Photogrammetry Modeling and GIS Analysis at Rumiqolqa (Cusco, Peru), a Multi-ethnic Labor Colony Occupied during Inca and Spanish Colonial Rule
This is an abstract from the "SAA 2019: General Sessions" session, at the 84th annual meeting of the Society for American Archaeology.
This poster employs digital archaeological mapping methods such as photogrammetry and Geographic Information Systems (GIS) to examine domestic labor practices, architectural style, and town planning at Rumiqolqa, a massive colony in Cusco, Peru where a multi-ethnic population of forcibly resettled workers quarried stone for Inca and then Spanish colonial regimes (ca. 1400-1650 CE). The goal is to understand resilience and community formation among these workers by documenting patterns in their house construction practices. The study does not assume that house construction style reflects ethnic or cultural background. Rather it documents common house construction techniques to identify groups of builders—communities of practice—who may have shared skills, technologies, and materials. GIS analysis traces the distribution of 35 architectural attributes (e.g., measurements, stone masonry, mortar recipe) to document whether and where workers in the settlement pooled construction labor and materials. The analysis reveals that Inca period work groups organized construction labor in ways that crosscut the town plan and its imposed neighborhood boundaries. A three-dimensional photogrammetry model of the colony, paired with GIS analysis of pathways and viewsheds, will also test whether Spanish colonial era changes in the architecture of Rumiqolqa further constrained or enhanced social interaction among the workers.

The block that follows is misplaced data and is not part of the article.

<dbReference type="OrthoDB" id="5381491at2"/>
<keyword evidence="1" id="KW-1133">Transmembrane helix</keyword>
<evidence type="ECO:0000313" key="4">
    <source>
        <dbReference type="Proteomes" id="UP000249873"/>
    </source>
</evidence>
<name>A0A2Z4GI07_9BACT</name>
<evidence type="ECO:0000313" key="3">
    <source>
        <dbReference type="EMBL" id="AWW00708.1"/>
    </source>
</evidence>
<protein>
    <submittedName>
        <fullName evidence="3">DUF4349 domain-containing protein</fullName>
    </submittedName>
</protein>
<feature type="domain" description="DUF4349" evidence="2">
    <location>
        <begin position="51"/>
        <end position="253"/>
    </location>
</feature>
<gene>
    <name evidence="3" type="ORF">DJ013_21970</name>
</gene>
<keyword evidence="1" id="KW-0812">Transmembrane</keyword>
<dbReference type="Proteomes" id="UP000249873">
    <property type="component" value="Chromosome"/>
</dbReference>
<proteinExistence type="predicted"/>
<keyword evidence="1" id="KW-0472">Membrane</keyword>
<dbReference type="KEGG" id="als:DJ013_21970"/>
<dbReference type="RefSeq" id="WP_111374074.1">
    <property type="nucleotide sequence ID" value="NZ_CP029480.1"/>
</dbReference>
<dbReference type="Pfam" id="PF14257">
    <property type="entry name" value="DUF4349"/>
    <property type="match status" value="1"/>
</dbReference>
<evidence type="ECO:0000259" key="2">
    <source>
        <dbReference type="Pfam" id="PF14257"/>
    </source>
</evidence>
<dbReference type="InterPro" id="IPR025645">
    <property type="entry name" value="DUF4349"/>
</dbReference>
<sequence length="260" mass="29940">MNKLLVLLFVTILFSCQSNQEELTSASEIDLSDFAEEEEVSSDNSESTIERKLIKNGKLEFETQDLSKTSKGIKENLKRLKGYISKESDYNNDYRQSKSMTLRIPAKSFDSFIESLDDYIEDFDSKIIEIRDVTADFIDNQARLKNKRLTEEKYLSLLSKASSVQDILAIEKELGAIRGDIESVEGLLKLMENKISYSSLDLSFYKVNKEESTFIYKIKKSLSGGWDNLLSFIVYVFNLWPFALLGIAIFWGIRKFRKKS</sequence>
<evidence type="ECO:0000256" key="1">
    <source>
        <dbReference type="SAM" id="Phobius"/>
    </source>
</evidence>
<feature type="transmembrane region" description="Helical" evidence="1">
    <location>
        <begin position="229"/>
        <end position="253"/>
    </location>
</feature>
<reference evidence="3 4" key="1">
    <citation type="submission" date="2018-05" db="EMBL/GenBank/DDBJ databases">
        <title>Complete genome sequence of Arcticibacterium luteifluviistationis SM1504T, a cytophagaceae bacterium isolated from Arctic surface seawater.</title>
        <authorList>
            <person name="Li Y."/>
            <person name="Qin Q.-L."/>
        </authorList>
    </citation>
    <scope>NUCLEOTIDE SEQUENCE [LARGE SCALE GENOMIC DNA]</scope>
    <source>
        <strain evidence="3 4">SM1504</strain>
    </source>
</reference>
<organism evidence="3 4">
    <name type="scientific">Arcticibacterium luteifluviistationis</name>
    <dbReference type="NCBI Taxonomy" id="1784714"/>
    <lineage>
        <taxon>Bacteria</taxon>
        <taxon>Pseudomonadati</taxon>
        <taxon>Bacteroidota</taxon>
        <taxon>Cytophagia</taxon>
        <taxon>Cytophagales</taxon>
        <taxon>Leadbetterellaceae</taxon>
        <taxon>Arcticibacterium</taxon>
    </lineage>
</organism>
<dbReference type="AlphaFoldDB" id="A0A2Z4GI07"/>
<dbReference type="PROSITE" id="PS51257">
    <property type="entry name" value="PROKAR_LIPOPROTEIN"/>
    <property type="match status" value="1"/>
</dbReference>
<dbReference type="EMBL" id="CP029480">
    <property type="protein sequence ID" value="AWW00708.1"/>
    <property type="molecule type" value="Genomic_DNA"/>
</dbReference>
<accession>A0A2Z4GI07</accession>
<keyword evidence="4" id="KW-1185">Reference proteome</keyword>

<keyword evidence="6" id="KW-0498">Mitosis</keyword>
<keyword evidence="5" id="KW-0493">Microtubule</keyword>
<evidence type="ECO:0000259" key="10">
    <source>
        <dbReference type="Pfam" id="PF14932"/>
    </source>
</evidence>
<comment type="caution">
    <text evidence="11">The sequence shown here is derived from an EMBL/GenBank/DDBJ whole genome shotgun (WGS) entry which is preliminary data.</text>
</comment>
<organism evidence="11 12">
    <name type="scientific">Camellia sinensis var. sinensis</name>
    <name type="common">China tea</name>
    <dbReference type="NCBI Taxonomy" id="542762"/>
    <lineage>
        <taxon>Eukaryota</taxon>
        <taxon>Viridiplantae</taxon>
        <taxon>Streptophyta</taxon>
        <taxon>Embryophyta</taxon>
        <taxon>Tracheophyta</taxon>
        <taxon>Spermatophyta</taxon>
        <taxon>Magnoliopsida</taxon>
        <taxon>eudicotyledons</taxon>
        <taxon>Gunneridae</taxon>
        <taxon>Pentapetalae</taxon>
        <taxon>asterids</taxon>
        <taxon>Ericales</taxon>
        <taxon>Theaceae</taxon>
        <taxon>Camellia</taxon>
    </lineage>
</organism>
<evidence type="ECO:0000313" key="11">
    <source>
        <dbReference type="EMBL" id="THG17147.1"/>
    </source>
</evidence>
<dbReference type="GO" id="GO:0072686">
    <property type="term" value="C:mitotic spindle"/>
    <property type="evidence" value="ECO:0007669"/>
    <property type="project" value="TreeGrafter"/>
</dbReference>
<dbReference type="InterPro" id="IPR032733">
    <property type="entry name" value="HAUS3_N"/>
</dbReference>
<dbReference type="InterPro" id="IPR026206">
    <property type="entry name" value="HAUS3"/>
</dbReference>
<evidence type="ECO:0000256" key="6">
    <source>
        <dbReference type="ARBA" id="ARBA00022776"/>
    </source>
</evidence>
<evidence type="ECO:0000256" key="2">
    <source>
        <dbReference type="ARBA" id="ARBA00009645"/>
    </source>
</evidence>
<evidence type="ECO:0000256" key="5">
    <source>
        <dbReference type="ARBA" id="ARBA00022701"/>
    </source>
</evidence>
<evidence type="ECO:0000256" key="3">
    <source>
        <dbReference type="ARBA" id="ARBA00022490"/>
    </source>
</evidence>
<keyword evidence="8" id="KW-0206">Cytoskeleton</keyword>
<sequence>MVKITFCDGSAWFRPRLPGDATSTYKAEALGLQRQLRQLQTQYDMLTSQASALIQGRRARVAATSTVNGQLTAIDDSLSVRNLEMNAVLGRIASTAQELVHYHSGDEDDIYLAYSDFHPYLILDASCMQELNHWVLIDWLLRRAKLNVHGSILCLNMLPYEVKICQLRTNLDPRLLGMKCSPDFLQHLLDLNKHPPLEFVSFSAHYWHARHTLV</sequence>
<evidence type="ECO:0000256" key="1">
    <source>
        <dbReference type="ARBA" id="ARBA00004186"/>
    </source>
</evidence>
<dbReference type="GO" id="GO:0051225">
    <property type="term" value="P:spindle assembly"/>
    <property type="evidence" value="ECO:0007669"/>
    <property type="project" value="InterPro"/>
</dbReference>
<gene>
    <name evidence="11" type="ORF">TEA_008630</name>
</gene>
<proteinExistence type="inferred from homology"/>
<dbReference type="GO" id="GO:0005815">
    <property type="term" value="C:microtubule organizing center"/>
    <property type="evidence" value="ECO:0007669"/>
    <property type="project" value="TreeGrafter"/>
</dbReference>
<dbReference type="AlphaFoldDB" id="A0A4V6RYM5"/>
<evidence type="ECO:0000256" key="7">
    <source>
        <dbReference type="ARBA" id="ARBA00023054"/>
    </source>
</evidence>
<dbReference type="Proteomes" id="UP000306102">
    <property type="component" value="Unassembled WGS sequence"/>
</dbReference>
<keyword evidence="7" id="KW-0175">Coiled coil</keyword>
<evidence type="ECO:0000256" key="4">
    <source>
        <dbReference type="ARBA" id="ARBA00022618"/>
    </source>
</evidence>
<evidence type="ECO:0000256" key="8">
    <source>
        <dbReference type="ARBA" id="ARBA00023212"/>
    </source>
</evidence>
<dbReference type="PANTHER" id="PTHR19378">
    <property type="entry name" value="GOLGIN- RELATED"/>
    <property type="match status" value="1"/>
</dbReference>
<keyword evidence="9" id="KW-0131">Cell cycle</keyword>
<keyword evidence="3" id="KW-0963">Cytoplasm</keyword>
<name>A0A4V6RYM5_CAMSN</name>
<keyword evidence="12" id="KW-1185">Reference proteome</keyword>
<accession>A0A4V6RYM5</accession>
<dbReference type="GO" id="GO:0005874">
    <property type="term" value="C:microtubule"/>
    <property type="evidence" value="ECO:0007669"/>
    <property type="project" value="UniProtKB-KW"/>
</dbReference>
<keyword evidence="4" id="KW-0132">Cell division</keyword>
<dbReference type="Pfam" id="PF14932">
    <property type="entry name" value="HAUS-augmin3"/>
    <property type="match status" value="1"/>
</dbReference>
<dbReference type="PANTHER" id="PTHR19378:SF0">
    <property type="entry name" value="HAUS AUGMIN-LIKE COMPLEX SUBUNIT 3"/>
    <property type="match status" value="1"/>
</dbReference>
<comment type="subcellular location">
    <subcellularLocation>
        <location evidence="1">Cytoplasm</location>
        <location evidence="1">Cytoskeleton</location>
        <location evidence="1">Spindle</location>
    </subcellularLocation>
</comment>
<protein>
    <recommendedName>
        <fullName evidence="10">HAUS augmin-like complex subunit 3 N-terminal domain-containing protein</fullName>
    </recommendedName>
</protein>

Cite this Record
Photogrammetry Modeling and GIS Analysis at Rumiqolqa (Cusco, Peru), a Multi-ethnic Labor Colony Occupied during Inca and Spanish Colonial Rule. Daniel Rodriguez Osorio, Samantha Porter, Steve Kosiba. Presented at The 84th Annual Meeting of the Society for American Archaeology, Albuquerque, NM. 2019 ( tDAR id: 450199)
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min long: -82.441; min lat: -56.17 ; max long: -64.863; max lat: 16.636 ;
Abstract Id(s): 25619